I am fascinated by these people and their common traits. They’re not of my generation, they are of my parents’ and in some cases even my grandparents’ generation. And I am struck by the traits they had in common. They had incredible energy and drive, were forward thinking. They built things, they had a vision of a better world in future and acted on it. They were youthful, and timeless. While others slowly collapsed and complained about their aches and pains, they kept on tirelessly, full of energy, still changing the world into their 80’s and 90’s. they didn’t have time to get old, so they never did.. Barbara retired well into her 80’s, Mort never did by 92. Carl retired from Volkswagen at whatever age he was required to, and went on working just as hard for world causes and serving on boards around the world until his death at 96. What was it about that generation that gave them such incredible strength and energy, and such a profound desire to improve the world. Barbara changed the face of TV news, and changed it for all the women who came after her. Carl left underdeveloped countries a better place. I once had dinner with Jimmy Carter, long after he was President, and he had that same kind of drive and energy and vision, and was doing many charitable things in Africa, and he was of that same vintage.
It seems to me that that generation was dedicated to building a better world. They changed things, they invented things, they opened doors to new vistas and new horizons. My own generation wanted to have fun, They wanted to go to parties, have sexual freedom, have a good time and make big money. They wanted things to be easy. And the youngest generations now, the counter and cancel culture want to cancel what has existed until now, but they have not figured out yet what to replace it with. They want to tear down, whereas the much earlier generations wanted to build. Maybe living through the depression and a world war made them stronger and more creative and more determined to build things. The people I have met in their 90’s now are a remarkable group of people. I met a female documentary maker and writer a few years ago, an amazing woman who had survived 5 concentration camps in her teens, and the deaths of her entire family during the war. She had more energy than anyone in the room, had just won an award for one of her films, and was celebrating a new book, and she died last year at 90. That age group, and those who have survived that long are an extraordinary group of people. I am in awe of their accomplishments and feel like a sloth compared to them.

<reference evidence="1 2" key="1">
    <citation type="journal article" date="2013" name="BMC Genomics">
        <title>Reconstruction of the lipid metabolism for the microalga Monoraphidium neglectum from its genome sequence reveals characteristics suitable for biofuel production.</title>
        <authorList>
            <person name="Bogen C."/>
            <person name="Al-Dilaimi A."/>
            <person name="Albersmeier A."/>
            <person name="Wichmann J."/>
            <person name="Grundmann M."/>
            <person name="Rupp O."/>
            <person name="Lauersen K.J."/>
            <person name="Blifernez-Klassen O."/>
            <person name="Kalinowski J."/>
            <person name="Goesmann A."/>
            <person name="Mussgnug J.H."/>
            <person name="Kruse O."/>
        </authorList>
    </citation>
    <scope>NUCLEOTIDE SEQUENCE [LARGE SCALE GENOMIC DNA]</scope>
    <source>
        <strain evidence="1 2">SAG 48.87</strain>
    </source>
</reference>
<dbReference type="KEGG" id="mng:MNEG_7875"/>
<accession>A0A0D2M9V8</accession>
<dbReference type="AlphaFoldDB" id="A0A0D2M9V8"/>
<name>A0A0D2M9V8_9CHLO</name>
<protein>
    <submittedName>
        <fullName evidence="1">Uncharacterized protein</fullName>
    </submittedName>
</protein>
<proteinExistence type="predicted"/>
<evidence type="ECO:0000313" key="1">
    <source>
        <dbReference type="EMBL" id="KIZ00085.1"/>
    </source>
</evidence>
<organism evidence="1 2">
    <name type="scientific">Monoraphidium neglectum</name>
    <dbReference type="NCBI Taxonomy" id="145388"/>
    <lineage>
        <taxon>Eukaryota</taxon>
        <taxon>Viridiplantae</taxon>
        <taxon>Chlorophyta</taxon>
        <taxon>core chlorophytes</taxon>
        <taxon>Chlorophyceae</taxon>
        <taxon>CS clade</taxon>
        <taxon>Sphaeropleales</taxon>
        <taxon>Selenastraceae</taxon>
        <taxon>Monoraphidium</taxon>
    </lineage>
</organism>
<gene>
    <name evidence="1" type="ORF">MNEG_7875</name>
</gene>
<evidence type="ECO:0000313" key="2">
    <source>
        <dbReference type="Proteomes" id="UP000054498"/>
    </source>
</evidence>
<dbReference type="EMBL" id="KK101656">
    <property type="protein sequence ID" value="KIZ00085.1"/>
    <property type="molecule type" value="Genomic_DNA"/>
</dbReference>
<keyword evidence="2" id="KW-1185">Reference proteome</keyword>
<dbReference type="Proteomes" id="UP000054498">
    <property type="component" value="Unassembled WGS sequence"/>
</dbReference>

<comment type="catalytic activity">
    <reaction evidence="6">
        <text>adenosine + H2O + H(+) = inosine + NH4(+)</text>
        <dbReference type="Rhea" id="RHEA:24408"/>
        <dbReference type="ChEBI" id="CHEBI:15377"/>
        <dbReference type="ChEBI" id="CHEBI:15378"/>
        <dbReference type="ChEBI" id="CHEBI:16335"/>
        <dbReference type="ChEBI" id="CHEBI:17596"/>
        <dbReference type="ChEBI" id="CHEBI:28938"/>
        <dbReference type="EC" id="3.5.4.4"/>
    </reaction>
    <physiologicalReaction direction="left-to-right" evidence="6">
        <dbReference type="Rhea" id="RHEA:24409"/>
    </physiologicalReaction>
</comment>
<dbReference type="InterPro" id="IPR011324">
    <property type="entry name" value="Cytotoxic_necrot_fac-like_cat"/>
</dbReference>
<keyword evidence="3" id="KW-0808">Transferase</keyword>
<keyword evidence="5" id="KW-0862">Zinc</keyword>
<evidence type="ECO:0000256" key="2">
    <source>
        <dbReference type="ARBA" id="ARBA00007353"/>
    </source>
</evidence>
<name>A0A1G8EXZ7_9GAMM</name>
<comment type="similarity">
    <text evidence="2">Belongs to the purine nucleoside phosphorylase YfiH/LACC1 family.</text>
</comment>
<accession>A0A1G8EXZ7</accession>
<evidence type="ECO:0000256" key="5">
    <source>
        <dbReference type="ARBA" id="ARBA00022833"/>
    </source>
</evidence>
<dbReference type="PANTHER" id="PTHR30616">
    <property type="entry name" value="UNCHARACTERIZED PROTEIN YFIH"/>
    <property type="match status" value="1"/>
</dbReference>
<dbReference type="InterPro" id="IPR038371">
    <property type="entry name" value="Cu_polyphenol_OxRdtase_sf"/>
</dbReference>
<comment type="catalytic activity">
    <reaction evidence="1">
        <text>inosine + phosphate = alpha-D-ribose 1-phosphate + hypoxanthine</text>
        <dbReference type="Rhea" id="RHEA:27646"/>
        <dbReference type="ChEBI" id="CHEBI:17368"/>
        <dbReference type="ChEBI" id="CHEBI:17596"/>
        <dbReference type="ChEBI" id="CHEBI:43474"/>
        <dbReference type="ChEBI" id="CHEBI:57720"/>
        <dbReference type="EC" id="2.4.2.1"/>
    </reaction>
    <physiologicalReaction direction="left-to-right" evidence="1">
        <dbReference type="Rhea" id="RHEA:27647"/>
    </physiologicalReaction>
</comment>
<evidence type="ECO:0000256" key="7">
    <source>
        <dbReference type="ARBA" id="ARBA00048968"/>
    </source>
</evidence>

I think some of the answers are to build and not tear down just for the sake of tearing down, to improve the world for others, to have dreams and follow them, to have purpose and perseverance, and to change what is wrong in our society. It’s a tall order. And as one by one that generation quietly leave us now, they leave us their legacy , to leave the world a better place one day because of them. I am sad to see them go, we still need them and their positive energy, and I am in awe of what they leave us to do. They serve as a powerful example, their shoes are hard to fill, and they leave us to carry the torch into the future. May we prove to be equal to the tasks they left us. They are inspiring us to be better people. I hope I will be equal to a fraction of what they have done one day.
We have a lot of work ahead of us!!! Have a great week!!!
Posted on December 5, 2022
I hope you are making it to the finish line of Christmas, or whatever holiday you celebrate, with a minimum of stress. Although I start my Christmas shopping in August every year (I put a lot of time and thought into the gifts I give to the people I love), I still have some stragglers on my list, and have a few people I need more presents for, so I’m keeping my eye out for special gifts.